CCG Mental Health Strategy 2017/19

[To receive a verbal update from Sarah Fellows - Mental Health Commissioning Manager, Wolverhampton CCG]


A verbal update was provided by Sarah Fellows, CCG Mental Health Commissioning Manager regarding the Mental Health Strategy for 2017/2019.


Mrs Fellows stated that this was a Joint Strategy and was lined to the CAMHS transformation agenda. Mrs Fellows explained that she was unable to provide a full report at this time as the NHS had moved contract negotiations forward regarding a new set of standards, possible developments regarding the Better Care Fund and the as yet unknown impact of the Sustainable Transformation Plan which was also currently being consulted on.


Mrs Fellows confirmed that the services did continue to be developed especially in relation to urgent and planned care pathways to try and bring care closer to home and avoid the current bottleneck.


Members thanked Mrs Fellows and requested that a more comprehensive report be provided in January along with a timeline.


Resolved:      That a further update (including a timeline) be provided to the next meeting.


The 100,000 Genomes Project pdf icon PDF 56 KB

[To receive a briefing in relation to the 100,000 Genomes Project from Charlotte Hitchcock - Genomics Ambassador 100,000 Genomes Project]


A report was provided by Charlotte Hitchcock, Genomics Ambassador. The report sought to inform and update the Health Scrutiny Panel about the 100,000 Genomes Project and the work of the Royal Wolverhampton NHS Trust in implementing this innovative initiative.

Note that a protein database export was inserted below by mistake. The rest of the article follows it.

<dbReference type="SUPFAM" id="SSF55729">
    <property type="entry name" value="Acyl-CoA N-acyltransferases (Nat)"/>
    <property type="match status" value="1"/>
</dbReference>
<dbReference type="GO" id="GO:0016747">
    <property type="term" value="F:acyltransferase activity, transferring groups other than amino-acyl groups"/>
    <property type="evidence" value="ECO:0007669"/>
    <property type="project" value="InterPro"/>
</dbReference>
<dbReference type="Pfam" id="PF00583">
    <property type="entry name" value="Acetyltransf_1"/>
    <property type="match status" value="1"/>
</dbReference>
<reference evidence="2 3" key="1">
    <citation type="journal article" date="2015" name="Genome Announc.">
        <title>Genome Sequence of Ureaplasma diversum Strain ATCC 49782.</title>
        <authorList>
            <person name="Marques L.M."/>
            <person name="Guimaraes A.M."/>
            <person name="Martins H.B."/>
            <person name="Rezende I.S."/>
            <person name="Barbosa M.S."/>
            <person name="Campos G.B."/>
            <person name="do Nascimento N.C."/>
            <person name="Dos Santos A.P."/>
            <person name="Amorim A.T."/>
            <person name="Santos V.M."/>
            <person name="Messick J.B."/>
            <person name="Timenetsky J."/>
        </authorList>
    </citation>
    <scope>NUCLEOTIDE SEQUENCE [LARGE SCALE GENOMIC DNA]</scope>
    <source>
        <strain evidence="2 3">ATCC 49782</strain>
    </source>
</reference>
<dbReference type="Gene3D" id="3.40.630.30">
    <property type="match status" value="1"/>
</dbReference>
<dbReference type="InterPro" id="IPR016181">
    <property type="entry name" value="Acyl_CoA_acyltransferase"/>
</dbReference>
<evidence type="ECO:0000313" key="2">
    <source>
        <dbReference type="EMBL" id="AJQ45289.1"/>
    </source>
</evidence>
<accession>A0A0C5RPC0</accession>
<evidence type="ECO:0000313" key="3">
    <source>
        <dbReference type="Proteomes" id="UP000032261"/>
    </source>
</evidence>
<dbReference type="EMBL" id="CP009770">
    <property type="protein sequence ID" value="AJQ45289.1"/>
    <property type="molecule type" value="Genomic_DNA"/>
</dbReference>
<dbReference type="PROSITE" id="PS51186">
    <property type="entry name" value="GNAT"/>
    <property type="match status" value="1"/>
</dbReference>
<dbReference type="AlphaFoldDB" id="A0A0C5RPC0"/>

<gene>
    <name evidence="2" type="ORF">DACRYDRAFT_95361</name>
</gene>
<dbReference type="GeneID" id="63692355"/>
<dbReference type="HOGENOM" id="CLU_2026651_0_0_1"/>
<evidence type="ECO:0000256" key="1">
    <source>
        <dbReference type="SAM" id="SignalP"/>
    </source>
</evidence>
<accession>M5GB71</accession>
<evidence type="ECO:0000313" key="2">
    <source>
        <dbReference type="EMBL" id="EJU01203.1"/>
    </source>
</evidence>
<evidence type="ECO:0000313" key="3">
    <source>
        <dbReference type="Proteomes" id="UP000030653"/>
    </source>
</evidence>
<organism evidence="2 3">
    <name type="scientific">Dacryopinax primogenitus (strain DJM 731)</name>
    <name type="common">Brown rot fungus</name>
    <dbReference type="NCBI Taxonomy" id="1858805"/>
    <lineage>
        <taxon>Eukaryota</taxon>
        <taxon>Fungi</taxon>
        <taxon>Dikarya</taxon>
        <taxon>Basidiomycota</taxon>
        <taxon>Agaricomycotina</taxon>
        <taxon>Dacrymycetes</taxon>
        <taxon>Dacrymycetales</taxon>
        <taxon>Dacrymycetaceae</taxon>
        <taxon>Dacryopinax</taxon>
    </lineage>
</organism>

The Royal Wolverhampton NHS trust was making a substantial contribution to the work of the 100,000 Genomes Project as one of the West Midlands’ Genomic Medicine Centre’s Phase 2 Trusts. Mrs Hitchcock stated that there were 13 Genomic Medicine Centres in England of which the West Midlands Genomic Medicine Centre (WMGMC) was the largest with 18 Local Delivery Partner Trusts. Supported by the West Midlands Academic Health and Science Network, the WMGMC had 3 Genomic Ambassadors to cover the region. Mrs Hitchcock was the Ambassador for the Black Country and Worcester and was based at The Royal Wolverhampton NHS Trust and covered Wolverhampton, Dudley, Walsall and Worcestershire Trusts. Wolverhampton had achieved “go live” status for Rare Diseases in April of this year and Cancer “go live” status had followed in June.


To date there had been 70 participants including patients with rare diseases and their relatives and there were 20 people enrolled for the Cancer project. Mrs Hitchcock stated that at the moment she was the only person recruiting for the project and that it could only become sustainable if it became a service. Mrs Hitchcock did however confirm that nurses had been recruited and an assistant and that buy in from nurses was crucial in making the project a success.


The Panel agreed that this was an excellent project but queried how feedback was provided to participants if a rare disease or cancer was found to be genetic as this could be distressing for the patient and their family members and that excellent counselling services needed to be in place. Mrs Hitchcock agreed and stated that by identifying any genetic illnesses though this project tailored treatment could then be provided for each family member. Mrs Hitchcock also confirmed that counselling services were in place along with advice from a geneticist.


The Panel thanked Mrs Hitchcock for an excellent presentation.





The Black Country Sustainable Transformation Plan pdf icon PDF 101 KB

[This report will be sent to follow once the Black Country Sustainable Transformation Plan has been published on 21st November 2016].

Additional documents:


Resolved:      That this item be deferred.